“Then let you and me be cowards,” he answered. “We shall at least be happy.”
She shook her head a little sadly.
“I doubt it,” she answered. “Happiness is a gift, not a prize. It comes seldom enough to those who seek it.”
He laughed scornfully.
“I am not a seeker,” he cried. “I possess. It seems to me that all the beautiful things of life are here to-night. Listen! Do you hear the sea, the full tide sweeping softly up into the land, a long drawn out undernote of breathless harmonies, the rustling of leaves there in the elm trees, the faint night wind, like the murmuring of angels? Lift your head! Was there anything ever sweeter than the perfume from that hedge of honeysuckle? What can a man want more than these things—and—”
“And the woman he loves! There, I have said it. Useless words enough! You know very well that I love you. I meant to have said nothing just yet, but who could help it—on such a night as this! Don’t talk of going away, Berenice. I want you here always.”
She held herself away from him. Her face was deathly white now. Her eyes questioned him fiercely.
“Before I answer you. You were in London last week?”
“I had business.”
“In Chelsea, in Merton Street?”
He gave a little gasp.
“What do you know about that?” he asked, almost roughly.
“You were seen there, not for the first time. The person whom you visited—I have heard about. She is somewhat notorious, is she not?”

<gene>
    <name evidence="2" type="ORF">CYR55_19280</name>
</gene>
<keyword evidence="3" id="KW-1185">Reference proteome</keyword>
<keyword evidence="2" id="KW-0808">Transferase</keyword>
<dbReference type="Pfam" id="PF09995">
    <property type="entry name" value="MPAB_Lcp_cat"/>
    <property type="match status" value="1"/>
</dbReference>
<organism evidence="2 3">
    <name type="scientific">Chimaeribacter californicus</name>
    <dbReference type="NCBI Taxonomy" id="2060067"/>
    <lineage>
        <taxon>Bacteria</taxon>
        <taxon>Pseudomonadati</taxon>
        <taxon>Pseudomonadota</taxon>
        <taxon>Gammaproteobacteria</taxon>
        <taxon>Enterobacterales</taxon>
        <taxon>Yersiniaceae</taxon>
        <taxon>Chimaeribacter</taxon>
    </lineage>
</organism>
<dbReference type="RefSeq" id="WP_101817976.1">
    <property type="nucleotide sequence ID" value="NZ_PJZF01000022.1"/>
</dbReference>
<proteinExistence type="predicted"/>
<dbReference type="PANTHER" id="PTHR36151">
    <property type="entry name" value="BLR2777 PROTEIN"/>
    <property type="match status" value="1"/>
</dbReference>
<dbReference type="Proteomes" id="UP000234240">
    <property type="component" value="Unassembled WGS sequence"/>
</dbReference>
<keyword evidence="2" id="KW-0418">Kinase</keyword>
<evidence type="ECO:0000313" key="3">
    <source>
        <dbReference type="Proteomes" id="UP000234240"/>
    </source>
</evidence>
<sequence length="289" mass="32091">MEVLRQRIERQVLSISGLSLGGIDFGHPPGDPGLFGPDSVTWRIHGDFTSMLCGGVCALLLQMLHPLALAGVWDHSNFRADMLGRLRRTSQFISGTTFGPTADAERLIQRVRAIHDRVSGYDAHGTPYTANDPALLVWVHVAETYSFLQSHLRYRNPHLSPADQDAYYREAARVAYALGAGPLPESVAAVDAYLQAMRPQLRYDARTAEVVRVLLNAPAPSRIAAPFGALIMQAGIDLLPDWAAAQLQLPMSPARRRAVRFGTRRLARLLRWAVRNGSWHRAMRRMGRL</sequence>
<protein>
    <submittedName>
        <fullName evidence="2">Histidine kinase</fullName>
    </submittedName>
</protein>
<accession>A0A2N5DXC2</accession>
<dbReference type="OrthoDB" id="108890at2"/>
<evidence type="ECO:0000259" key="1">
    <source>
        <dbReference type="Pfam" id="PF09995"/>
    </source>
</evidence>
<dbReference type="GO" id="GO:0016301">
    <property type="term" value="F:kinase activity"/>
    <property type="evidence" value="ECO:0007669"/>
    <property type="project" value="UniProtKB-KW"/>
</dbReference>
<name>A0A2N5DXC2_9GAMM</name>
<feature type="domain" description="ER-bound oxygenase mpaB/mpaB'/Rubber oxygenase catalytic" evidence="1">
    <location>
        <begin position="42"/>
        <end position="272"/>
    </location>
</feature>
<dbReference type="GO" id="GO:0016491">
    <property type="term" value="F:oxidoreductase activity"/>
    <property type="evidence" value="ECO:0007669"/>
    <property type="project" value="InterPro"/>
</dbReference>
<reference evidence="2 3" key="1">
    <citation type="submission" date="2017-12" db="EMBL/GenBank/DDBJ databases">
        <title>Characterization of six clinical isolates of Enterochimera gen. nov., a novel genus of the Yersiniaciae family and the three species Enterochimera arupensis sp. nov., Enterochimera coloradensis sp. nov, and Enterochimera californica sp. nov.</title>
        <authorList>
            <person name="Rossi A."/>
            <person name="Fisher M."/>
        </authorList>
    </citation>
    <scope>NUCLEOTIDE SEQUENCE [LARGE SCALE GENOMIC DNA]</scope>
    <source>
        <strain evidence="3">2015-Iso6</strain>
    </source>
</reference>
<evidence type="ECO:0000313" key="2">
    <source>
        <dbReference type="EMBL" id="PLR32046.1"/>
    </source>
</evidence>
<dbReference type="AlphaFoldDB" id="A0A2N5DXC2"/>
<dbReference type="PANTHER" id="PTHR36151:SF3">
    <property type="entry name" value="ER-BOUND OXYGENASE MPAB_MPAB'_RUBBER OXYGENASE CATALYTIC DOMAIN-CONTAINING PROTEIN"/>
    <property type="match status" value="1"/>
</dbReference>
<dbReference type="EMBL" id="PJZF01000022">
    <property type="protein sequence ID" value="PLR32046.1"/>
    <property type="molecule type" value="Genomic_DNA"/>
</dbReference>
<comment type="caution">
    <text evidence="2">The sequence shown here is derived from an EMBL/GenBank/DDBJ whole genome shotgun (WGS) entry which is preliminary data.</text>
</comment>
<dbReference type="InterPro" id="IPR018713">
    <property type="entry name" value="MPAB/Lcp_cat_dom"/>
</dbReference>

He was very quiet, pale to the lips. A strange, hunted expression had crept into his eyes.
“I want to know what took you there. Am I asking too much? Remember that you have asked me a good deal.”
“Has Borrowdean anything to do with this?” he demanded.
“I have known Sir Leslie Borrowdean for many years,” she answered, “and it is quite true that we have discussed certain matters—concerning you.”
“You have known Sir Leslie Borrowdean for many years,” he repeated. “Yet you met here as strangers.”
“Sir Leslie divined my wishes,” she answered. “He knew that it was my wish to spend several months away from everybody, and, if possible, unrecognized. Perhaps I had better make my confession at once. My name is not Mrs. Handsell. I am the Duchess of Lenchester.”
Mannering stood as though turned to stone. The woman watched him eagerly. She waited for him to speak—in vain. A sudden mist of tears blinded her. She closed her eyes. When she opened them Mannering was gone.
THE HESITATION OF MR. MANNERING